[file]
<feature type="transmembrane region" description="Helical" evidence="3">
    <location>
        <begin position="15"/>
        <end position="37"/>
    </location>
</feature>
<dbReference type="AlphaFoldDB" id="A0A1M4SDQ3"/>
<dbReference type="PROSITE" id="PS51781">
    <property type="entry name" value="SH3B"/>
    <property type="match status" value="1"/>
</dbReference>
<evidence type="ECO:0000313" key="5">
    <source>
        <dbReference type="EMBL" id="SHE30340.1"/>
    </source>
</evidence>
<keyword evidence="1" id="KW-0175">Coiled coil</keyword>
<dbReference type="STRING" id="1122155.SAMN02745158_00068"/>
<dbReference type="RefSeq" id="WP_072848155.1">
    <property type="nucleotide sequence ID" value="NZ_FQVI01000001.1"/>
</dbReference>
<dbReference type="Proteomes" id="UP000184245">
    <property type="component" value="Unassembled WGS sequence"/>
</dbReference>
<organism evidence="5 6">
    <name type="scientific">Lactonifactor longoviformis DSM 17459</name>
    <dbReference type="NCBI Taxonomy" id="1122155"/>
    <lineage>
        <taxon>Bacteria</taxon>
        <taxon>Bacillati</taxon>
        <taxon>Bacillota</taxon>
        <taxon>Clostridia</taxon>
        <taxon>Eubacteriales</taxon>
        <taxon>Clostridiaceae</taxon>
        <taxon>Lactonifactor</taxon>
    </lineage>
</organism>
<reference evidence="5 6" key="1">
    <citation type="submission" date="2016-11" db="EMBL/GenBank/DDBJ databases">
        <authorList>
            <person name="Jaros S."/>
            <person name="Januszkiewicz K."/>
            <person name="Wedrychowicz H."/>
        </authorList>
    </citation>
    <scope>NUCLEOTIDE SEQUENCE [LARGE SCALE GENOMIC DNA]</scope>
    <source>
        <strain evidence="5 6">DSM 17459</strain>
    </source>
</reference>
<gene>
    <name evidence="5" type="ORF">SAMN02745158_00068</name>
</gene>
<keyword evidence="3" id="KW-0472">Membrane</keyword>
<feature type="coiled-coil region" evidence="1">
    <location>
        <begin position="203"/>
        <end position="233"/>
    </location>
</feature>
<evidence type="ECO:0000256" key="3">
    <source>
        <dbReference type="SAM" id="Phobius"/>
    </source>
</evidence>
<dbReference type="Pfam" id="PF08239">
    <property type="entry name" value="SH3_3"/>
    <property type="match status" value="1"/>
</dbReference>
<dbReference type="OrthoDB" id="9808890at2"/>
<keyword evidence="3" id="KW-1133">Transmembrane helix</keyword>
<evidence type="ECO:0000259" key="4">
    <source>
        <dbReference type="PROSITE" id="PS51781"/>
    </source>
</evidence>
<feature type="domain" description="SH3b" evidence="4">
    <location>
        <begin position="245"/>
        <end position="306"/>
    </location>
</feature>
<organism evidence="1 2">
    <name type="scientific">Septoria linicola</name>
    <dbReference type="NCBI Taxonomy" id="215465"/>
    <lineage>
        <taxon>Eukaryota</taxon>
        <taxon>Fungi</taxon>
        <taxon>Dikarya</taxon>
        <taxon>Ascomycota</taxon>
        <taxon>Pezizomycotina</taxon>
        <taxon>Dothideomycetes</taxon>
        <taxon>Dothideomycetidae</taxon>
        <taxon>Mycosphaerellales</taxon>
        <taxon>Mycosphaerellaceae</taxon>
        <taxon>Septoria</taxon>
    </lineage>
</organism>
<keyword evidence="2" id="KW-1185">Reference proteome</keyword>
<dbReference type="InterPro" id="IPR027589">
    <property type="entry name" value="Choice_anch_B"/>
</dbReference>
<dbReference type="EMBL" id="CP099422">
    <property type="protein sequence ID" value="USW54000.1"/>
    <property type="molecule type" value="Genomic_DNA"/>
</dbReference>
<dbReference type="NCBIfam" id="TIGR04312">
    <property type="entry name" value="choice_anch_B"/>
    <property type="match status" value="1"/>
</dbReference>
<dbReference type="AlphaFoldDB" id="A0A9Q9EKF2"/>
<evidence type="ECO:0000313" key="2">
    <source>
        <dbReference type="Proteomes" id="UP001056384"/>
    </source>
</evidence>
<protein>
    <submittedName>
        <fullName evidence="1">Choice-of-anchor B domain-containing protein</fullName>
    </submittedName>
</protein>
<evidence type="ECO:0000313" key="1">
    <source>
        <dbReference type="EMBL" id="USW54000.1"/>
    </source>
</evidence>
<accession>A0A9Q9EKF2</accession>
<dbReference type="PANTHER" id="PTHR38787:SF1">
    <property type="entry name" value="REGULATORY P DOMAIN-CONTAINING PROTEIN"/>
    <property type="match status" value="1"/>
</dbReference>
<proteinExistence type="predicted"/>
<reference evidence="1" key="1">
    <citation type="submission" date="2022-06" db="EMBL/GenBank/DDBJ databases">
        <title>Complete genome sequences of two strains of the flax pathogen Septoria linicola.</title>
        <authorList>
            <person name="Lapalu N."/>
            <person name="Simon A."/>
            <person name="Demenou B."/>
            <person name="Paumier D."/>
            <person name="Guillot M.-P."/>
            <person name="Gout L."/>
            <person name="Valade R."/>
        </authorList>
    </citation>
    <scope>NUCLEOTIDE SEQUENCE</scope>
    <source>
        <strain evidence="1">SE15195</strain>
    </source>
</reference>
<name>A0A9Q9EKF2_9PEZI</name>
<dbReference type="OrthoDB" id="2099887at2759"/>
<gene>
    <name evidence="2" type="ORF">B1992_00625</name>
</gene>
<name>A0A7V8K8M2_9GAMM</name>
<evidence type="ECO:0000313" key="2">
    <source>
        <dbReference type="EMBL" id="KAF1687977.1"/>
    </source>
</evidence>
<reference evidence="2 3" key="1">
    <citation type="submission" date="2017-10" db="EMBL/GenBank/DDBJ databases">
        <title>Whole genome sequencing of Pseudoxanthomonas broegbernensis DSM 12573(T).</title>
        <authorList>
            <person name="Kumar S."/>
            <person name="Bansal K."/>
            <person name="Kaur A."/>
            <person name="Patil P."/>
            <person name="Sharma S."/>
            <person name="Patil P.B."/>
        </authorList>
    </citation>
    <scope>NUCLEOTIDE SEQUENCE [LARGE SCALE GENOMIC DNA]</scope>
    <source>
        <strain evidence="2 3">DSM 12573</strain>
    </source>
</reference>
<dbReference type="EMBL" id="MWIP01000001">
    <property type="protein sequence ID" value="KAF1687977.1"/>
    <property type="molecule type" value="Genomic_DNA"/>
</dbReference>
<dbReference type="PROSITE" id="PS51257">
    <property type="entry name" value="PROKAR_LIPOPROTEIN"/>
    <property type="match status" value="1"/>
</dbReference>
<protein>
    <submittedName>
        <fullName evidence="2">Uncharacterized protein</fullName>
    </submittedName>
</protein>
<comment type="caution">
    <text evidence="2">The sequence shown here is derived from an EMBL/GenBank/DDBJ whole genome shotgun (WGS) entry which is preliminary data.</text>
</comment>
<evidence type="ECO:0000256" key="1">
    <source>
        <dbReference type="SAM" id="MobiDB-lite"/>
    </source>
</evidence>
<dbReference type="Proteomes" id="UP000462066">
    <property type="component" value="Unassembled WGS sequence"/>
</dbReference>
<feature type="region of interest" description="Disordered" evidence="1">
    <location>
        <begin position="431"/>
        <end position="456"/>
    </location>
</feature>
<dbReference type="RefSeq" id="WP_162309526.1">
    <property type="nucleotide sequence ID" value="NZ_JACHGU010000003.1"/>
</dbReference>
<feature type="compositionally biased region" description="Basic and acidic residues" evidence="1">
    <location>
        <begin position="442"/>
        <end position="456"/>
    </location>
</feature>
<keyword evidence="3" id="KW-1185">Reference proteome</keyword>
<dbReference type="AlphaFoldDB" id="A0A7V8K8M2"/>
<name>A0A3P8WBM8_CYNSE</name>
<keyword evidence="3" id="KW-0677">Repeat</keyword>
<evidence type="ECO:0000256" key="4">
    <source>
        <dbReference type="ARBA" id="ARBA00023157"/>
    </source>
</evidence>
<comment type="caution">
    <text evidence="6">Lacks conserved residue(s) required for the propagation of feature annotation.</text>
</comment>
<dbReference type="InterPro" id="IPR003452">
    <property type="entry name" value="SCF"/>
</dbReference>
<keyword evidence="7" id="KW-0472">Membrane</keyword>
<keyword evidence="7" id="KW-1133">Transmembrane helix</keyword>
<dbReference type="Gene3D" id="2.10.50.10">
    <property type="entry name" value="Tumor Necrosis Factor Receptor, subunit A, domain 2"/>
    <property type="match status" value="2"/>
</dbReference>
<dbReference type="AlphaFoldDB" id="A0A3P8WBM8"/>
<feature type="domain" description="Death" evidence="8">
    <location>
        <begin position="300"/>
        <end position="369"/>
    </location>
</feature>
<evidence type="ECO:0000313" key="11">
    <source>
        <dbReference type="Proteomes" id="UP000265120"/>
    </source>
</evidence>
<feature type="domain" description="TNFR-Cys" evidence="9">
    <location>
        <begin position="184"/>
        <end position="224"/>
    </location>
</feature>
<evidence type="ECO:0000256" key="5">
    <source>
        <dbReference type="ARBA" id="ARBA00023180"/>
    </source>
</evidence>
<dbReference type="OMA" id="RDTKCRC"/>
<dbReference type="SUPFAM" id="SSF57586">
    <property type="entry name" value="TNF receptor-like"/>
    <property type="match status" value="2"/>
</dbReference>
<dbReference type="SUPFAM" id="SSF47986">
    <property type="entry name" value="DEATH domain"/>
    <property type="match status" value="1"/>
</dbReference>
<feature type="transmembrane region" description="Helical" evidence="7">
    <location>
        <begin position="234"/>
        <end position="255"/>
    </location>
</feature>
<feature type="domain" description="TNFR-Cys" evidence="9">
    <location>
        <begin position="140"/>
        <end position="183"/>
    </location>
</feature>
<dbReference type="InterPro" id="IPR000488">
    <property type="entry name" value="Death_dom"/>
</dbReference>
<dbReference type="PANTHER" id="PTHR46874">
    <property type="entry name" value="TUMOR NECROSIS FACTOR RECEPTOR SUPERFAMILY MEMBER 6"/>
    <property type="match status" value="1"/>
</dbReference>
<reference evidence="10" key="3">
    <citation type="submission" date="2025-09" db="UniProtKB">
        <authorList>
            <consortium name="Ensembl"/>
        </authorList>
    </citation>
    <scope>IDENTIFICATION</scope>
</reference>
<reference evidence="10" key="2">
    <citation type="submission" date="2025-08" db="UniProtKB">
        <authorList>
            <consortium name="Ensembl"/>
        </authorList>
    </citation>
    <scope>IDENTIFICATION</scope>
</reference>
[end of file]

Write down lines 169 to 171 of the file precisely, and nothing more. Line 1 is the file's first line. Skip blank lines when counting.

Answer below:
            <person name="Patil P."/>
            <person name="Sharma S."/>
            <person name="Patil P.B."/>